Tibor Rubin, a Hungarian Jew, was captured by the Nazis and sent to Mauthausen Concentration Camp in 1944. He vowed to join the US Army upon liberation; he did, and went on to received the Medal of Honor in Korea, being imprisoned again in a Chinese POW camp.
A quiet American POW was nicknamed “The Incredibly Stupid One” by his Vietnamese captors. Upon his return to the US, he provided the names of over 200 prisoners of war, which he had memorized to the tune of “Old MacDonald Had a Farm.”
When they threw him out of Vietnam, he came out with 256 names that Joe Crecca had taught him memorized by service, by rank and alphabetically; next to each name he had a dog’s name, kid’s name or social security number to verify the quality of the name which we had picked up by tap code, deaf spelling code or secret notes. He still has those names memorized today and sings them to the tune of “Old MacDonald Has a Farm.” One of our intelligence officers asked him if he could slow the recitation down to make for easier copying. Doug replied “No” that it was like riding a bike, you had to keep moving or you would fall off.
Between 1970 and 1973, four Israeli fighter pilots translated The Hobbit from English to Hebrew to pass the time in an Egyptian prison, where they were held as POWs. The pilots’ translation was published commercially in 1977, and up until 2012 was considered the best Hebrew version of the book.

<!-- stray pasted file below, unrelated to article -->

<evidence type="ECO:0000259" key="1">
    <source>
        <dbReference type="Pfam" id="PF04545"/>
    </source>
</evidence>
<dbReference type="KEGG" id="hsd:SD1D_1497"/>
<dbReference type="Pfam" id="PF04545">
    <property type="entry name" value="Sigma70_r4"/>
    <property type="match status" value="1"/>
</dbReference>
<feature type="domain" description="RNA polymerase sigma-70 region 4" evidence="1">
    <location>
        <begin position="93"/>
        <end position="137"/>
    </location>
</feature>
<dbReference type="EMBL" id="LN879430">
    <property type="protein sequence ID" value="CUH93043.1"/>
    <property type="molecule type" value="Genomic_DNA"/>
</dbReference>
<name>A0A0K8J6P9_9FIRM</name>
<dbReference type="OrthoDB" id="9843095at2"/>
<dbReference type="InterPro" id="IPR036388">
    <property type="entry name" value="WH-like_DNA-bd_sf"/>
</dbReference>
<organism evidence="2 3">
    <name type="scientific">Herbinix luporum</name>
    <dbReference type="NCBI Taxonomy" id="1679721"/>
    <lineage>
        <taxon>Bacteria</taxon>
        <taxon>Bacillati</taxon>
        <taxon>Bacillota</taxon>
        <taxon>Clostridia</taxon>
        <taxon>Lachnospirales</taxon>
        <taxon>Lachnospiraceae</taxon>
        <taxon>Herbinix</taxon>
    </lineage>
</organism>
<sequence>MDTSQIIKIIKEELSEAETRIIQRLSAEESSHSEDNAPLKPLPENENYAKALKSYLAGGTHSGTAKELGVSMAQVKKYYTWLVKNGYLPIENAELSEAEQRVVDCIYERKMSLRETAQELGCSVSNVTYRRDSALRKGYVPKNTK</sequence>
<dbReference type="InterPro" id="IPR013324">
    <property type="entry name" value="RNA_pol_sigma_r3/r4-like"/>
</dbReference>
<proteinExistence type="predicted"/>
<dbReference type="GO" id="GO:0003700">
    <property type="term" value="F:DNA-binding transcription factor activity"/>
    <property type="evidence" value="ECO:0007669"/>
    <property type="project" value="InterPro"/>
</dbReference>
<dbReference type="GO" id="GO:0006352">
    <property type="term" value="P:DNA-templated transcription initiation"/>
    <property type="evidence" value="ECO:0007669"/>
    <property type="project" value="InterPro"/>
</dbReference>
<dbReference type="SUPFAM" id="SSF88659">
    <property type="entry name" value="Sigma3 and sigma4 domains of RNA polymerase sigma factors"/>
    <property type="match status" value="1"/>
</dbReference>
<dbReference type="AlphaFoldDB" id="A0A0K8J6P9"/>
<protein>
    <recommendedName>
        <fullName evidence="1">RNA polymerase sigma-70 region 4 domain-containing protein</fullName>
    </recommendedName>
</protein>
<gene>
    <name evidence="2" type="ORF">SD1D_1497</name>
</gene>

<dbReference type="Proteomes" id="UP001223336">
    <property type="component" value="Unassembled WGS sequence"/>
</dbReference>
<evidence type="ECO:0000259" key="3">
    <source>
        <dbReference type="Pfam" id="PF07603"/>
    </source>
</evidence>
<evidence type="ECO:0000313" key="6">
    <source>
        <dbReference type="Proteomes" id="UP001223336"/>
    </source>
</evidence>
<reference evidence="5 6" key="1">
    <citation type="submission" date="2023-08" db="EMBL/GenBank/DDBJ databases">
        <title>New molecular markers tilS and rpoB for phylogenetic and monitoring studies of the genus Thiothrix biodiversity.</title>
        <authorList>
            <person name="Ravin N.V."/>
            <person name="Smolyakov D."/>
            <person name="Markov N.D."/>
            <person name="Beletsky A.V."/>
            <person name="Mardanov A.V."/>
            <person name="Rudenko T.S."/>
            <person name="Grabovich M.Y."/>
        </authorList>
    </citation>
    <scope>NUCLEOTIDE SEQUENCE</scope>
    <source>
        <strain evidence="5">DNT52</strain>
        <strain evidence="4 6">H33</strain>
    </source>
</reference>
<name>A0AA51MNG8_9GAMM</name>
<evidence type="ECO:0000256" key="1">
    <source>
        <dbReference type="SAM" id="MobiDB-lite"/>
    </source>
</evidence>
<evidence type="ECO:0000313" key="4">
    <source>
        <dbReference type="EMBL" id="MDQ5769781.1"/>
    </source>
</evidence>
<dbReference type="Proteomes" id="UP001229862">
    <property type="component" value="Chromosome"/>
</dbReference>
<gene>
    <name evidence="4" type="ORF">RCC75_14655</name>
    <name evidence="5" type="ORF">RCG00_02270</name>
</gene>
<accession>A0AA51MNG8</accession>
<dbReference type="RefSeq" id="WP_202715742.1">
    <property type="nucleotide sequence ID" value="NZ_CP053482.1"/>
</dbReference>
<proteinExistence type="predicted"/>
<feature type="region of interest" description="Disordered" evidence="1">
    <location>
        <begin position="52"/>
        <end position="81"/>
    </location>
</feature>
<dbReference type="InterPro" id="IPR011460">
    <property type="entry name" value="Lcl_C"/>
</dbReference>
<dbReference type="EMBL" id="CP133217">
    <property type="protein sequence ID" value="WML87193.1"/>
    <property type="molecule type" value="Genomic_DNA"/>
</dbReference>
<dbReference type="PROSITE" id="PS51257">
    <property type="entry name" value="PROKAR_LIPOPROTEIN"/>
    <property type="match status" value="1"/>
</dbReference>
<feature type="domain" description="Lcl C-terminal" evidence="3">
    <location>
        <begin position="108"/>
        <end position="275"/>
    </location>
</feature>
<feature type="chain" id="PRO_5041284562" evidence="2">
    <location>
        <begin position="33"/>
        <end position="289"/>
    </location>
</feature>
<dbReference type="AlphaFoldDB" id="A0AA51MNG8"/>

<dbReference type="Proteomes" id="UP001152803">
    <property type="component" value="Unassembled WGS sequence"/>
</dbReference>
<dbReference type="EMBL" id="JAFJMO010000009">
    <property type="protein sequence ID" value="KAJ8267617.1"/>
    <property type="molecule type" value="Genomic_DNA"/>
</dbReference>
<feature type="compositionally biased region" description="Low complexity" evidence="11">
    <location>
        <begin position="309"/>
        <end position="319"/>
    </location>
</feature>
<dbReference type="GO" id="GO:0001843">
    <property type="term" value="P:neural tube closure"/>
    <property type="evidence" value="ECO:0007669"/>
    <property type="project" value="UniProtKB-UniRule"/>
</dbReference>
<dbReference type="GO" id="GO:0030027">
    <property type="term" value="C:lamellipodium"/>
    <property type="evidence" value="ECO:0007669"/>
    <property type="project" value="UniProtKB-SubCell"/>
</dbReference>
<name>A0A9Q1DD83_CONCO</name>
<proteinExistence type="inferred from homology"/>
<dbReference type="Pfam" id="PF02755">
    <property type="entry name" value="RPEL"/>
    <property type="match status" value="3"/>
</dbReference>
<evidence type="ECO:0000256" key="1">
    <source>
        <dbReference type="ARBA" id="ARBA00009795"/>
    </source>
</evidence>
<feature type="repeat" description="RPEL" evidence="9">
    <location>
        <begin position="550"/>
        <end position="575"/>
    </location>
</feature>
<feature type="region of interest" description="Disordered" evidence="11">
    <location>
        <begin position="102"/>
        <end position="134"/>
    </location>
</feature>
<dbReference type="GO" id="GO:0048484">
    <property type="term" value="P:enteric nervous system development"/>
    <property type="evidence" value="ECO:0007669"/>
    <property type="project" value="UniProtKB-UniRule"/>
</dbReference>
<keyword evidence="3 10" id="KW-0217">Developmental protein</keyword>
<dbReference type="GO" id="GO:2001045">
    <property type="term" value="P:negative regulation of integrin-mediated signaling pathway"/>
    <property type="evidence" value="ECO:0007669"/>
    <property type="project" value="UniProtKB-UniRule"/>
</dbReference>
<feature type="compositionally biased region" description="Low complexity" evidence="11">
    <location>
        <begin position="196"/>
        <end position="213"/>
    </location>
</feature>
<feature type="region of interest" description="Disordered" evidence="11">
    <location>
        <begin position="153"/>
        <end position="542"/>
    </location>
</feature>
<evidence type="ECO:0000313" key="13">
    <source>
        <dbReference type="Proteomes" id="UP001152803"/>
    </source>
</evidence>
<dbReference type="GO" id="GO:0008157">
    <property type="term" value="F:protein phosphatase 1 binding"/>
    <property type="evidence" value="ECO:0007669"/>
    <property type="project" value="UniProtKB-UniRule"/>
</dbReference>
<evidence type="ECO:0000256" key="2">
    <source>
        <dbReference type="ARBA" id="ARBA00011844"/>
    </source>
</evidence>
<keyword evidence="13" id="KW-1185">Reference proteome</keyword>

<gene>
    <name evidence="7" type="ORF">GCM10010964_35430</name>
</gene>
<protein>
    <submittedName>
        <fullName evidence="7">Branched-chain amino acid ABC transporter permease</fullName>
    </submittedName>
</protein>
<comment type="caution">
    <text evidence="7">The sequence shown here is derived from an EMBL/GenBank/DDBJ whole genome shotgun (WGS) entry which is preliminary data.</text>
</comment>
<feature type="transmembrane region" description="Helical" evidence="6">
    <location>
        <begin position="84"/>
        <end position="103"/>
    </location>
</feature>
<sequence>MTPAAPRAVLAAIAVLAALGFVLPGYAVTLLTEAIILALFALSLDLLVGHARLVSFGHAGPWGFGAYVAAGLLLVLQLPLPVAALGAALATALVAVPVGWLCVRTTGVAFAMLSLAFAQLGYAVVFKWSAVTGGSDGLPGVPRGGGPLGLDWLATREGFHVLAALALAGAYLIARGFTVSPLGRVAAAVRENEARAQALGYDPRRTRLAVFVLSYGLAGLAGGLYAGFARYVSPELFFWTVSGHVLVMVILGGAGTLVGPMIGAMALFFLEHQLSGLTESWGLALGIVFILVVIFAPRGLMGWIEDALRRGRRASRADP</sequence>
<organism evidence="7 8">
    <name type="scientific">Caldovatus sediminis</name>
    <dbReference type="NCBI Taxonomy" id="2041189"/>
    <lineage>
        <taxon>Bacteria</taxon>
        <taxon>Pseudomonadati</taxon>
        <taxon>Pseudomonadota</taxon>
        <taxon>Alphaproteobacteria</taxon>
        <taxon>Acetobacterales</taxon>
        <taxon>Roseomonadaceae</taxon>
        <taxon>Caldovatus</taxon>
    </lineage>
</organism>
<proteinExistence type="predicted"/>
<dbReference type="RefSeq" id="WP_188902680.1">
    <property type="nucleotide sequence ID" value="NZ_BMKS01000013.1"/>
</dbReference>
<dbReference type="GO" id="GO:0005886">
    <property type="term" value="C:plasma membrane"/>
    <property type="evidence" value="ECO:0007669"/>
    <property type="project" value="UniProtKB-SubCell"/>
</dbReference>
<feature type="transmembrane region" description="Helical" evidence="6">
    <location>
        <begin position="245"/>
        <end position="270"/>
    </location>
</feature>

Franz Von Werra, a Nazi POW who was transfered to Canada to deter his multiple escapes and recaptures, escaped again in less than a month, traveling through the US, Mexico, Brazil, Spain and Italy to become the only Western held POW to return to combat. On 25 October 1941 Von Werra took off in Bf 109F-4 (W.Nr. 7285) on a practice flight. He suffered engine failure and crashed into the sea north of Vlissingen and was killed. His body was never found.
British WWII prisoner of war John Fancy dug eight tunnels with a table knife and escaped a total of 16 times, but was always recaptured.
The last prisoner of war from the Second World War to be repatriated was a Hungarian soldier who was taken prisoner by the Red Army in 1944, then discovered living in a Russian psychiatric hospital in 2000.
During World War II, prisoners of war in Canada were treated so nicely that they didn’t want to leave Canada when released.
While held captive as a prisoner of war by the Germans, Major Alexis Casdagli passed the time by cross-stitching. The Germans liked his needlework so much that they hung one of his works up on a wall for everyone to see, not realizing that he had hidden a secret message on it:
On the sides, Casdagli had written “God save the King” and “F**k Hitler” in Morse Code.
During WWII, 4 Koreans were conscripted into the Japanese army, to be taken prisoners and conscripted into the Soviet army, later to be taken prisoners and conscripted into the German army- finally being taken as prisoners of war by the American army.